Create a MySQL Database Table

Problem

Create a table in a MySQL database to store data.

tl;dr

Create a database:

mysql -u myusername -p
create database john-portfolio;
use john-portfolio;

Create a table in the database:

create table stocks (ID int not null primary key auto_increment, name varchar(20), ticker varchar(4), shares int(5), price decimal(5,2));

Add an entry to a table:

insert into stocks (id, name, ticker, shares, price) values (null, "Microsoft", "MSFT", "995", "46.24");

Show entries in your table:

select * from stocks;

Solution

Traditionally, individual data units were kept as individual entries in things such as ledgers or accounting books. Earliest forms of data management software worked the same way - you would have a block of text storing the information you would need. However, one of the biggest things computers grew as quickly as they did were their utility for storing and keeping track of large amounts of complex data.

With modern computer databases, not only can you easily store or look up any information you have entered, but you can also modify any or all entries at will. Individual entries can be grouped not only by an overaching category (i.e. "payments"), but also specific type (i.e. "purchases," "wages," "rent," or "repairs"). With non-computerized accounting books, you either had to look up payments and then the information you needed, or you had to make individual sub-categories for each specific type. In which case, you had to go through more effort to aggregate the total information.

Modern databases make information like this significantly easier to manage. MySQL, currently developed by Oracle, is the most popular database, with around 56% market share as of August 2014. In its most basic form, MySQL stores information in tables inside each database.

Create the table

For example, you may wish to create a database named john-portfolio, consisting of a portfolio for your client John, and in it, you wish to store all of the assets under your management.

To do so, log in to MySQL with your user credentials and create the new database:

mysql -u myusername -p
create database john-portfolio;
use john-portfolio;

Each command in MySQL is followed by a semicolon (";"). If you enter something but do not add a semi-colon at the end, MySQL will read it as a part of a single command. As such, Enter key is very similar to typing in a space, although the new text will be on the next line. If you accidentally hit enter, you can always escape the -> prompt by adding a semicolon and hitting enter again:

MySQL> crea
-> ;
MySQL>

After the database, you may wish to create a table specifically for stocks. Suppose you need to list the specific stocks, as well as the price you bought them at. Each row would be an individual transaction recording the purchase of X amount of shares of a company. As such, you would create columns for company name, ticker, number of shares, and price you bought them at. Note that MySQL commands are not case-sensitive, but table/database names and values of specific elements are case sensitive. You can create the table like this:

create table stocks (ID int not null primary key auto_increment, name varchar(20), ticker varchar(4), shares int(5), price decimal(5,2));

You can also use a line break (enter) after each element for easier entry and readability, such as:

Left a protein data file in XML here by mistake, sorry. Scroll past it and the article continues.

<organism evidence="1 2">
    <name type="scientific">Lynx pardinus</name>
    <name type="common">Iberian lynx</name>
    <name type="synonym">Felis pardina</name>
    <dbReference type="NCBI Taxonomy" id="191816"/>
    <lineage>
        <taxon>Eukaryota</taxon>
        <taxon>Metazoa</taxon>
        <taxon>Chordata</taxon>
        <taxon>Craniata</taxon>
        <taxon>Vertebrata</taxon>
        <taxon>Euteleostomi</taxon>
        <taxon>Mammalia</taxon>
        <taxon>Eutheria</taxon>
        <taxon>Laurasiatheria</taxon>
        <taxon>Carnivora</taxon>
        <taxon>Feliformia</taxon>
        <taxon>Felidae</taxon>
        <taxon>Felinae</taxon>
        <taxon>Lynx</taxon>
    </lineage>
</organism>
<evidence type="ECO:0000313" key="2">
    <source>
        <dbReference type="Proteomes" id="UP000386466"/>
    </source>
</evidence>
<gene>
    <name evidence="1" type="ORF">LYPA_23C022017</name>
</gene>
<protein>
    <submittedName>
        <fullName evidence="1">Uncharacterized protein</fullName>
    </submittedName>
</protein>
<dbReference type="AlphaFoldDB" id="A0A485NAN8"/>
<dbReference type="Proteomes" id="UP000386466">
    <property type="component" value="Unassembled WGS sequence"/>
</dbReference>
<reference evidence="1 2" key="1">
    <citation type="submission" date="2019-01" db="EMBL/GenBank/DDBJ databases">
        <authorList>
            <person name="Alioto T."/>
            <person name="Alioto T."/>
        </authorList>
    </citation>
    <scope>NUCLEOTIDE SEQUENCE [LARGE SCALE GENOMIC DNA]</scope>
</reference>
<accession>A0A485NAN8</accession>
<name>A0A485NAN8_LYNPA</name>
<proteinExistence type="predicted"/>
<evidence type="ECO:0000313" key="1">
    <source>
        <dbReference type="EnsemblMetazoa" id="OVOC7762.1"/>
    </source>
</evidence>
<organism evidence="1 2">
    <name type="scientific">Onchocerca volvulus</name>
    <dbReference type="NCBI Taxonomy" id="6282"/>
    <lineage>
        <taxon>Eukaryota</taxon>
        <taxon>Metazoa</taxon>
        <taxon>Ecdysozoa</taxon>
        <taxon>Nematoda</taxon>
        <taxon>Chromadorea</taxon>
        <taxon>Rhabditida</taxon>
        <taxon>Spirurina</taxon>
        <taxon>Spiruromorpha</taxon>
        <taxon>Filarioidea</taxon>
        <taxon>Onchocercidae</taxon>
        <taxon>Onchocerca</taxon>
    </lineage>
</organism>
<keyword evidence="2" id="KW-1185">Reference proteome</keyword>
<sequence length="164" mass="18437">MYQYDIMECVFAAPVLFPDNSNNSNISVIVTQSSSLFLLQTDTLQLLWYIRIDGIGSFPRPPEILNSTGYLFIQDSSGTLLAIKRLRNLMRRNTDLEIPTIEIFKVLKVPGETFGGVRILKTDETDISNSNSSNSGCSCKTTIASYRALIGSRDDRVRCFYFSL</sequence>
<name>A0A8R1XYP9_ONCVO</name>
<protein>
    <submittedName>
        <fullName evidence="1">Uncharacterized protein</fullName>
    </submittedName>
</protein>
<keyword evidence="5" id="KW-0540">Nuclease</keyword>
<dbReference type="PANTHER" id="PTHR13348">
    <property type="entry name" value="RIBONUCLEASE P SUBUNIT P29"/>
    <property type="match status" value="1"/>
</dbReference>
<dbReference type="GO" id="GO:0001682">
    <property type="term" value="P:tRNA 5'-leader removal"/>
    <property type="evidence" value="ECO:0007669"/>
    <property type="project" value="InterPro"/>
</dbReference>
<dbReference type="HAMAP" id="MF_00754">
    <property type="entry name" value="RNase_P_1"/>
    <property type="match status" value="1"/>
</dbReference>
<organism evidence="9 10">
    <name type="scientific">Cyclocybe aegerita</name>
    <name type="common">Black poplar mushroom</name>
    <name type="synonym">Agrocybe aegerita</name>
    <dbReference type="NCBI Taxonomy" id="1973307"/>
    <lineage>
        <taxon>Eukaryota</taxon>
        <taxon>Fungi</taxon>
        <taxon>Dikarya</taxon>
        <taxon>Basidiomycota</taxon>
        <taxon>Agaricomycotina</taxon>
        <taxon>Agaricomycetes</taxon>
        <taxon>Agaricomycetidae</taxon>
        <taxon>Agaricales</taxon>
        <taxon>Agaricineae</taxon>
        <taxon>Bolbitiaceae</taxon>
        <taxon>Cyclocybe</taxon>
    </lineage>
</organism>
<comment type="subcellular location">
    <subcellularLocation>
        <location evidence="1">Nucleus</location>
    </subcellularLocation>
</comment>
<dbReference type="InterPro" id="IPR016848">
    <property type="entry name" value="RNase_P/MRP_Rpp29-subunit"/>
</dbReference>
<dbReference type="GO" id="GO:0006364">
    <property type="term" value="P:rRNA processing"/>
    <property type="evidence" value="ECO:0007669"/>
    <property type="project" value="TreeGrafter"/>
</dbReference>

create table stocks
(ID int not null primary key auto_increment,
name varchar(20),
ticker varchar(4),
shares int(5),
price decimal(5,2));

The "ID INT NOT NULL PRIMARY KEY AUTO_INCREMENT" element is a self-incrementing counter. The first entry you make will have an ID of 1, the second entry will have an ID of 2, etc. If you delete entry with ID 5, you will have entries with IDs 4 and then 6, but no #5.

You can see details about your table via description stocks; command:

mysql> desc stocks;
+--------+--------------+------+-----+---------+----------------+
| Field | Type | Null | Key | Default | Extra |
+--------+--------------+------+-----+---------+----------------+
| ID | int(11) | NO | PRI | NULL | auto_increment |
| name | varchar(20) | YES | | NULL | |
| ticker | varchar(4) | YES | | NULL | |
| shares | int(5) | YES | | NULL | |
| price | decimal(5,2) | YES | | NULL | |
+--------+--------------+------+-----+---------+----------------+
5 rows in set (0.00 sec)

Add an entry to the table

You can add an entry like this:

insert into stocks (id, name, ticker, shares, price) values (null, 'Microsoft', 'MSFT', '5', '46.24');

Null is a counter token and assigns a numeric value to each row in the table. It is extremely important to have so you can single out specific rows when you have several rows with identical entries. Also, make sure to use quote marks (' ' or " ") around each specified value in VALUES so MySQL can parse them. Leaving out quotes will lead to an error. I.e:

Either of these is good:

(null, 'Microsoft', 'MSFT', '995', '46.24')
(null, "Microsoft","MSFT","995","46.24")

This is bad and will give you an error:

mysql> insert into stocks (id, name, ticker, shares, price) values (null, Microsoft, MSFT, 5, 46.24);
ERROR 1054 (42S22): Unknown column 'Microsoft' in 'field list'

View your table

To see the entries in your table:

select * from stocks;

mysql> select * from stocks;
+----+-----------+--------+--------+--------+
| ID | name | ticker | shares | price |
+----+-----------+--------+--------+--------+
| 1 | Microsoft | MSFT | 995 | 46.24 |
| 2 | Amazon | AMZN | 30 | 290.74 |
| 3 | Google | GOOG | 71 | 508.08 |
+----+-----------+--------+--------+--------+
3 rows in set (0.00 sec)


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